Archive for MUST SEE

June 12: An evening with David Hillard 8pm at CPW

From The Center for Photography Woodstock website:

DAVID HILLIARD creates multi-paneled color photographs, often based on his life or the lives of people around him. His panoramas allow the artist to direct the viewer’s gaze across the image surface letting narrative and time unfold. David received his BFA from the Massachusetts College of Art in 1992 and his MFA from Yale University in 1994. He worked for many years as an assistant professor at Yale University where he alsos directed the undergraduate photography department. Additionally, he has taught at Harvard University, the School of the Museum of Fine Arts in Boston and was the director of the photography department at Cranbrook Art Academy in Michigan during the 2007/2008 academic year. Currently, he is an assistant professor at the Massachusetts College of Art & Design. Hilliard exhibits his photographs both nationally and internationally and has won numerous awards including a Fulbright Fellowship and a Guggenheim Fellowship. He is represented by Carroll and Sons Gallery in Boston, Yancey Richardson Gallery in New York, Jackson Fine Art in Atlanta and the Mark Moore Gallery in Santa Monica.  In 2005 a collection of his photographs was published in a monograph by Aperture. For more information please visit www.davidhilliard.com

Public Lecture will take place on June 12th at 8 pm at the Center for Photography at Woodstock.

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June 12: Project 5 Special Reception and Fundraiser JD Gallery Venice

From a P5 mailer:

“Special Reception and Fundraiser for Project 5!

When: Saturday, June 12th, 2010 7-10p.m.

Where: The Julia Dean Gallery at 801 Ocean Front Walk, Venice CA 90291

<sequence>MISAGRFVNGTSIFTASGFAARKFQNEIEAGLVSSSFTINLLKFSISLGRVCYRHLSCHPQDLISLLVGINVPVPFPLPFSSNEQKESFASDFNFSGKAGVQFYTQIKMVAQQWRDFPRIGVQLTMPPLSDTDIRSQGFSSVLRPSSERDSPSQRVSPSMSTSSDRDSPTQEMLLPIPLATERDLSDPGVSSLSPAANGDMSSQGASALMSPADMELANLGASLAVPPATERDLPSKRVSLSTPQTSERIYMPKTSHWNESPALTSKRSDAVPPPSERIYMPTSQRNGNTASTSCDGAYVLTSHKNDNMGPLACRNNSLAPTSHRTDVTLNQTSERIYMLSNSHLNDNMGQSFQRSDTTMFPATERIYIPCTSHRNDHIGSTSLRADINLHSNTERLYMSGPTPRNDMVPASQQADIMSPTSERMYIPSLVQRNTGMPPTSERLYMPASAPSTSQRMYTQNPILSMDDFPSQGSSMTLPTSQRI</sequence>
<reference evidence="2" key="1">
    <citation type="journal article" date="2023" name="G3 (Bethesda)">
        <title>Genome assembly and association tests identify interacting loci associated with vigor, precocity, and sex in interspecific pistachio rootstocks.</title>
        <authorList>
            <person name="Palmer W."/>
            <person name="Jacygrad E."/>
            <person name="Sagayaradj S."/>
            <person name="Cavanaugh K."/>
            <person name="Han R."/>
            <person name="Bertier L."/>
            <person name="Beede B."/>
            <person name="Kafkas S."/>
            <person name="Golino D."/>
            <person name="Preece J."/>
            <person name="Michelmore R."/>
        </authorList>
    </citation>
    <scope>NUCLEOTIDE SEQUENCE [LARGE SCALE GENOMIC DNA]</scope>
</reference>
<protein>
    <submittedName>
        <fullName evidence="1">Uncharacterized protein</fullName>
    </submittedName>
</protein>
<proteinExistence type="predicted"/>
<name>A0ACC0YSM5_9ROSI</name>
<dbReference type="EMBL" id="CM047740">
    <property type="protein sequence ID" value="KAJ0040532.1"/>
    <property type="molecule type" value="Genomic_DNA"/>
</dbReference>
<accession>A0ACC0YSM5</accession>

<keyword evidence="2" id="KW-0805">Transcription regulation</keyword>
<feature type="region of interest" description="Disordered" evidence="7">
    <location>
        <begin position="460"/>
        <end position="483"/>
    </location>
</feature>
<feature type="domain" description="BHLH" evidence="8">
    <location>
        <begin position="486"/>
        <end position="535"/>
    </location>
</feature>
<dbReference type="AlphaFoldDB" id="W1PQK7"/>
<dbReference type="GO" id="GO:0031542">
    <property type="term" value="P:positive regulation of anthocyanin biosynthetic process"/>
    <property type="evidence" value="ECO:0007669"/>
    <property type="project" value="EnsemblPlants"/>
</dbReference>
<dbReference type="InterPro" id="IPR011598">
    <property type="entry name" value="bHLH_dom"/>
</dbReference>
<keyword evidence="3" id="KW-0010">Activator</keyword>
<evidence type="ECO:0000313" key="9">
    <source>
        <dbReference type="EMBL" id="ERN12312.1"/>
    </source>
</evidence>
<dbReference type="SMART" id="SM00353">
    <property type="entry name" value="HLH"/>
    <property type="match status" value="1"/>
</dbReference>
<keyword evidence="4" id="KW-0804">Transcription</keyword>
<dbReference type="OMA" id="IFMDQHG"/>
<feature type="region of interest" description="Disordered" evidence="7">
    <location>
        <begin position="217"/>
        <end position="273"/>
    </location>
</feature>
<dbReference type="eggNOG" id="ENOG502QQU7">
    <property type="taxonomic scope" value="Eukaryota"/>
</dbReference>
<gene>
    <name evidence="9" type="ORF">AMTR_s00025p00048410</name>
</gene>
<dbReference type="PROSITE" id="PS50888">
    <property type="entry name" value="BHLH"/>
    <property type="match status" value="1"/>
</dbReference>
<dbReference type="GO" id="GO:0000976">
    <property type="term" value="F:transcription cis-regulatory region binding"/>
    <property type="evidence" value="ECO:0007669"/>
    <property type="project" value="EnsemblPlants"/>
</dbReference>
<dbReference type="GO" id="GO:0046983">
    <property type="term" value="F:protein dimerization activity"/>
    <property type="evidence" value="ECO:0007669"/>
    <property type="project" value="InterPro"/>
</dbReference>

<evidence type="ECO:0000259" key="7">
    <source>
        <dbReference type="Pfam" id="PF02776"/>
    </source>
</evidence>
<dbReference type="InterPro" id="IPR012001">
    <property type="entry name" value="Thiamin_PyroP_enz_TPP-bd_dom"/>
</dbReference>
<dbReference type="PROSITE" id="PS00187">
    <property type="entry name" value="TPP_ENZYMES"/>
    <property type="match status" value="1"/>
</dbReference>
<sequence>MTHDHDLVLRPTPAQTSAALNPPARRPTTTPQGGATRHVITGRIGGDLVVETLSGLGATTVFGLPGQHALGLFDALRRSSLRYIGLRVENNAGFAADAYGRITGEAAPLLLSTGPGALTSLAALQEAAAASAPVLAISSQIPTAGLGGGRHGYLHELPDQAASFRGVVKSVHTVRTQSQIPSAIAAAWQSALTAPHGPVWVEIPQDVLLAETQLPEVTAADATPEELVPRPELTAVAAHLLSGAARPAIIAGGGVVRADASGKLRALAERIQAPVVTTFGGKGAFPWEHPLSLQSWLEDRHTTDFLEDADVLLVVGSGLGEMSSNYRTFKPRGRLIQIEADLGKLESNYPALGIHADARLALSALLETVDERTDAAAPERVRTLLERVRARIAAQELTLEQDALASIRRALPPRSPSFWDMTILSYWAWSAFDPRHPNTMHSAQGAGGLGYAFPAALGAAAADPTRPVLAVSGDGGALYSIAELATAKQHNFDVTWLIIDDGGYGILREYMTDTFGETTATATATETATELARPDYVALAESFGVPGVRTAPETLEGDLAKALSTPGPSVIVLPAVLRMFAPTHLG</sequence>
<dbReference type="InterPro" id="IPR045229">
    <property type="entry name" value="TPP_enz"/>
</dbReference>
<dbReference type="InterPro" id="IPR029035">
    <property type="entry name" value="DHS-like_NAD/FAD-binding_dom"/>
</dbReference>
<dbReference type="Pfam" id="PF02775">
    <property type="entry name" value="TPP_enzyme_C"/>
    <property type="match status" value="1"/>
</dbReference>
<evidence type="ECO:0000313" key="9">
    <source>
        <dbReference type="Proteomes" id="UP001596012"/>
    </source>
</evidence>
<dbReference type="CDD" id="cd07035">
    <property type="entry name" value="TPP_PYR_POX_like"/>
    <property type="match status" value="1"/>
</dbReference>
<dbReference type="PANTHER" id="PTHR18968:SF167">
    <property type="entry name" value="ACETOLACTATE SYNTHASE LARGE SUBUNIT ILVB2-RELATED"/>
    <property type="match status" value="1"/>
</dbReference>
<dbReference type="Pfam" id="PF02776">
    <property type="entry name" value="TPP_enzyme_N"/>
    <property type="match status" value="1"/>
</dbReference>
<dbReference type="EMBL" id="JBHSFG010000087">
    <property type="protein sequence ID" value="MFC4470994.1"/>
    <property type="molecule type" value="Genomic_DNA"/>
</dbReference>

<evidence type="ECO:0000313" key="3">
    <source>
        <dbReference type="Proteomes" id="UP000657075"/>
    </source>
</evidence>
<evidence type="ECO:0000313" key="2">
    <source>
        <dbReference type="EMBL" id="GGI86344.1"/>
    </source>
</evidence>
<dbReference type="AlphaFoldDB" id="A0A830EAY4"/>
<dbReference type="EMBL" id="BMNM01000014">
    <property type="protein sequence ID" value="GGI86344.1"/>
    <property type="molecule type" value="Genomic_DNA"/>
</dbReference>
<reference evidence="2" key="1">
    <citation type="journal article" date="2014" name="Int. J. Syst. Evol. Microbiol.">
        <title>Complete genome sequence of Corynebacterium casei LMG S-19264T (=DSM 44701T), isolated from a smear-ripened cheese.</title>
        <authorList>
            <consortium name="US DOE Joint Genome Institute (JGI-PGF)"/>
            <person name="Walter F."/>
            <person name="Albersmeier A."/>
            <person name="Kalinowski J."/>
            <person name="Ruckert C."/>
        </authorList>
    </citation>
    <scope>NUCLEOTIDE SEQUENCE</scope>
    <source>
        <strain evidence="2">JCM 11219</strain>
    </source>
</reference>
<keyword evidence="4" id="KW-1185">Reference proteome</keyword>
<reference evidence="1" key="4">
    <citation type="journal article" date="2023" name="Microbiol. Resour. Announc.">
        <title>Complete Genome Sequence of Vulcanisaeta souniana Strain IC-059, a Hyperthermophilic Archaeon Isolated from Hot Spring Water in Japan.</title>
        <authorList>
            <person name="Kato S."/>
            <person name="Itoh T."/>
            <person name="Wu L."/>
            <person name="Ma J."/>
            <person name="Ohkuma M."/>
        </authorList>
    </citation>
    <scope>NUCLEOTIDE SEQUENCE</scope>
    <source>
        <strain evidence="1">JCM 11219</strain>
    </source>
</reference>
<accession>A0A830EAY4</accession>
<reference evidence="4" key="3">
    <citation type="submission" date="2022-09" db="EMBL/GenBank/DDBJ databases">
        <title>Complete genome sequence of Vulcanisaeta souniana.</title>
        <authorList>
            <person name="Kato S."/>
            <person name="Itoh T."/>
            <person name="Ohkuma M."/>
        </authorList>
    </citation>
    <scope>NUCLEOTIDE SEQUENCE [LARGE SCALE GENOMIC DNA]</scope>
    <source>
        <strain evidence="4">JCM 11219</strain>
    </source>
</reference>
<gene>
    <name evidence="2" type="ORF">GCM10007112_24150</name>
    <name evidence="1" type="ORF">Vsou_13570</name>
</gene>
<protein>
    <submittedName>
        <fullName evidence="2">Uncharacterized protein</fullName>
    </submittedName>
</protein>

Project 5 spans five years, over which five photography auctions will be held to fund five socially concerned pohtographic projects, each documented by a team of talented photojournalists.

The first (silent) auction was held at the Stephen Cohen Gallery on Feb. 20, 2010. On the walls hung 108 photographs reflecting 108 talented photographers. It was a wonderful night and we raised enough money to conclude the child labor project (the first of five in Project 5).  At the end of the night, there were 36 outstanding photographs remaining. These 36 prints will be hanging at our special reception. ALL FRAMED PRINTS WILL BE $300 OR LESS! (You can take your print home that night.) Our goal is to raise money toward year 2 of Project 5. For more information: http://Photo4Change.org

-June 12th is also World Day Agaist Child Labor. Ending child labor is the topic of P5′s first documentary project.

- There will be an additional reception and exhibit opening in our second gallery, featuring work by participants on the Buenos Aires/Uruguay travel workshop.”

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June 4th: Michael Kenna and Julie Anand Lecture at SFAI

From the PhotoAlliance website:

“Date:

June 4, 2010

Time:
7:30 pm
Location:
San Francisco Art Institute Lecture Hall 800 Chestnut Street San Francisco, Ca (at Jones Street)
Ticket Information:
$10.00 general admission $5.00 students with ID— TICKETS AVAILABLE AT THE DOOR
Over the past 30 years Michael Kenna has forged a well-earned reputation as one of the foremost landscape photographers of his generation, creating ethereal and enigmatic interpretations of man made environments within the natural landscape.
Julie Anand works in collaboration with Damon Sauer.

Julie Anand is currently Assistant Professor of Photography at Arizona State University. Damon Sauer teaches as Adjunct Faculty at Glendale Community College in Glendale AZ and recently served as a Visiting Assistant Professor of Photography at Herron School of Art and Design, IUPUI in Indianapolis. Both artists investigate ideas through a diversity of photographic media and technologies. Anand and Sauer received their MFA degrees in photography from the University of New Mexico and began collaborating with one another in 2005.”

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Through the Lens: Creating Santa Fe full length interviews available to watch!

From a Through the Lens e-blast:

“Links to the full-length interviews from Through the Lens are posted individually to each web-length interview on the following website:

http://www.palaceofthegovernors.org/lens/videos.php

Through the Lens: Creating Santa Fe is a visual history of Santa Fe, New Mexico — as it celebrates its 400th anniversary as the oldest capital city in North America. These images, selected from the collection of the Photo Archives at the Palace of the Governors and through studio visits with contemporary photographers, illuminate the multiple meanings of place.